As I grew up and began to feel the first aches and sweats of my own writing bug, I sensed that formula would fail me. For one thing, even I knew that my own wishes were too insane to commit to paper. Readers would simply not accept a hero who wins the Medal of Honor in a third, nuke-less, world war, and seduces Christina Applegate in Conan O’Brien’s green room. It was the nineties, after all, and Gen-X readers were fast making themselves known for their corrosive sophistication These were people who’d been baited-and-switched by the whole culture. They’d learned the hard way that, yes, never mind what the song in The Breakfast Club says, people will forget about you. Their only illusion was that they had no illusions, and shoot, deep down, they knew that was an illusion, too. Unless you could detach yourself from your wishes enough to fulfill them meta-style, you were toast.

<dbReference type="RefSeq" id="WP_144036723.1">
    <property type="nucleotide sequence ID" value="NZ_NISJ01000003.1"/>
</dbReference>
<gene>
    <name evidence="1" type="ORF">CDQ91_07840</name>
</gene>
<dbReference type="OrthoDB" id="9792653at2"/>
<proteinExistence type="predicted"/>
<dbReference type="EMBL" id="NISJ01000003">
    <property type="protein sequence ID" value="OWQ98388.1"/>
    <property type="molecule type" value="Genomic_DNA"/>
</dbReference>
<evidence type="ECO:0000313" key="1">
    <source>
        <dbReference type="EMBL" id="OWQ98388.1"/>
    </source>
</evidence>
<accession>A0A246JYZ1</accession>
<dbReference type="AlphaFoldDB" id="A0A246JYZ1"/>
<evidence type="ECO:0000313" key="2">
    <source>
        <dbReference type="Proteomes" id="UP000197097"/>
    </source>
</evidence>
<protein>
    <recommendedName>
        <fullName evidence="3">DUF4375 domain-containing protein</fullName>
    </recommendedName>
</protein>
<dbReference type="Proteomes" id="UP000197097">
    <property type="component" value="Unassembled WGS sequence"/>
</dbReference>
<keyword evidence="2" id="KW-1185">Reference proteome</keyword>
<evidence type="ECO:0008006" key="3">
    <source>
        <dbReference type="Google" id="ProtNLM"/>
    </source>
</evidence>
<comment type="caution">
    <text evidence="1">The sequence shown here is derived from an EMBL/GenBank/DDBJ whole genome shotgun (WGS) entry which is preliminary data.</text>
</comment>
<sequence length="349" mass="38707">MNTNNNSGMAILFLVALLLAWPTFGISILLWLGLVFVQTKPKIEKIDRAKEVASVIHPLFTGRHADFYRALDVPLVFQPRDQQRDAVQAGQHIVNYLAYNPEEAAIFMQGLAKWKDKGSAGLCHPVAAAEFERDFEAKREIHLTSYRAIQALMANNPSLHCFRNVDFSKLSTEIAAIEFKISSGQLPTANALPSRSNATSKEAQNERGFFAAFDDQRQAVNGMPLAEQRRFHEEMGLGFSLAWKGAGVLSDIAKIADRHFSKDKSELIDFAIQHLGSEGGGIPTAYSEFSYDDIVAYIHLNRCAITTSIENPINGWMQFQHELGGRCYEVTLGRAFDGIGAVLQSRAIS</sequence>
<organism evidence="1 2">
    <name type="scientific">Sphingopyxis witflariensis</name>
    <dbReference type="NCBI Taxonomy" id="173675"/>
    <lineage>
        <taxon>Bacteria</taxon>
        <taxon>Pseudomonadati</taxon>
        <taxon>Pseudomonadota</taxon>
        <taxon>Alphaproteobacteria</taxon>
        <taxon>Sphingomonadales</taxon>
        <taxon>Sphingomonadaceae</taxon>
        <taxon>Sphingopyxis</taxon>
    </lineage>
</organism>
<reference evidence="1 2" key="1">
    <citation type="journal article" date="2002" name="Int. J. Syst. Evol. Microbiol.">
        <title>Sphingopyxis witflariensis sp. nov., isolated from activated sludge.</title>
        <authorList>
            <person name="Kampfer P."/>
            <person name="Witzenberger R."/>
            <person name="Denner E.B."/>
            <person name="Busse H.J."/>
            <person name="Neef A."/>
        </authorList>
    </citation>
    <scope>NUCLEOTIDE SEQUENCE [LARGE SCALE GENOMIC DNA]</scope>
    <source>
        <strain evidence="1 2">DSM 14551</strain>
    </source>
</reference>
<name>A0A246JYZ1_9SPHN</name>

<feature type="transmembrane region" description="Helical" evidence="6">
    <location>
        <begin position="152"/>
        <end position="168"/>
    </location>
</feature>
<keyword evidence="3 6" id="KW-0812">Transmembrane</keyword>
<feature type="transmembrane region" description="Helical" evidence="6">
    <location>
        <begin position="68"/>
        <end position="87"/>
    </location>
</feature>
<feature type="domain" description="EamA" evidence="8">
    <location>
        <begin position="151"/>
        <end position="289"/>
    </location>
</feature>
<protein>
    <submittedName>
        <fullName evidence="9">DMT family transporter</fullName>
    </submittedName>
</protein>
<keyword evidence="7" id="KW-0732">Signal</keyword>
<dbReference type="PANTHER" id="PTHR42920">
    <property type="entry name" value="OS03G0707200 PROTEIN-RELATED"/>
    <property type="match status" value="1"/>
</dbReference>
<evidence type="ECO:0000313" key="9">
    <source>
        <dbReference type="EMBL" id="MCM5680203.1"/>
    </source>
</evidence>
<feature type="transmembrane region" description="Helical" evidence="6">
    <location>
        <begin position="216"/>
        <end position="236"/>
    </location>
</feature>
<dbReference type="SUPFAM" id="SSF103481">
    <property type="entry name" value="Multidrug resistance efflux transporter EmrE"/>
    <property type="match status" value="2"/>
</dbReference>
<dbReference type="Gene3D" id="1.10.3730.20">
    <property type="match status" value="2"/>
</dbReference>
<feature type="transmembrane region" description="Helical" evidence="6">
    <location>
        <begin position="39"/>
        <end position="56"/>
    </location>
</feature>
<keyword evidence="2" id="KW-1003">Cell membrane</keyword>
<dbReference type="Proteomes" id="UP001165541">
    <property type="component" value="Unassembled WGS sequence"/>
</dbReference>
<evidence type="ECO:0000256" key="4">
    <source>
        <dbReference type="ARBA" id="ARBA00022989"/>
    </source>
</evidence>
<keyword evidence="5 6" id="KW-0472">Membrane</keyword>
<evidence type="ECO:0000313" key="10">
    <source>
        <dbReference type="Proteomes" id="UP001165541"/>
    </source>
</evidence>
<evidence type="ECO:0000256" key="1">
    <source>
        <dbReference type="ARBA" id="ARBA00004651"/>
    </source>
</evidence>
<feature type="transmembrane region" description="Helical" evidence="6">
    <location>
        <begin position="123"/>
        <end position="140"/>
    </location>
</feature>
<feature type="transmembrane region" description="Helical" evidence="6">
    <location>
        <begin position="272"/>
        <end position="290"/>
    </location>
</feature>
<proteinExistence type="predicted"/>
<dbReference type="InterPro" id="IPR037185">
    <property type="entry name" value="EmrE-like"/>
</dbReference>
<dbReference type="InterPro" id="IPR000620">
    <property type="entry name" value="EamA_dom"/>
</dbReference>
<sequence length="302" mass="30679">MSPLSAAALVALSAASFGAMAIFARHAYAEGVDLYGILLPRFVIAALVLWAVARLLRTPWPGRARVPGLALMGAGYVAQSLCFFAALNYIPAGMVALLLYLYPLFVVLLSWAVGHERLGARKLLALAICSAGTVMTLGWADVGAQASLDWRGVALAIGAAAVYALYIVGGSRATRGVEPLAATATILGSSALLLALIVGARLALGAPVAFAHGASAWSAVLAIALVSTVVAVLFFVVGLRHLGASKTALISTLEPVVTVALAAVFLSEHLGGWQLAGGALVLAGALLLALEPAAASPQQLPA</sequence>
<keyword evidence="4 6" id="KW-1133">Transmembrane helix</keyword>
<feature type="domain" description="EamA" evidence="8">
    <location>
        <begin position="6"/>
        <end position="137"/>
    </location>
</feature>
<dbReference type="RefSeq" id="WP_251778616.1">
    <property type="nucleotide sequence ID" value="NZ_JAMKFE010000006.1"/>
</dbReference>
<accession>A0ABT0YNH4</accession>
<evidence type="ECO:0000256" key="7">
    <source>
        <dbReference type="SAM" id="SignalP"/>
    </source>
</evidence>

Fortunately, it was also the golden age of the memoir and the personal essay. Here were genres that allowed a poor writer some flexibility. Instead of taking the trouble to invent passably ironic dreams, all one had to do was re-invent his past. For the task, he had his choice of tones. Smart and dyspeptic? There’s Philip Lopate. Spare and self-punishing? Tobias Wolf’s your huckleberry. Cute and grotesque with ethnic flavor? Kalispera, David Sedaris! Cute and grotesque with even more ethnic flavor? Faith an’ begorrah, ‘tis himself, Frank McCourt. None of these people had ever won a World Series or built a financial empire. There lives were as modest as my mother’s hopes for me.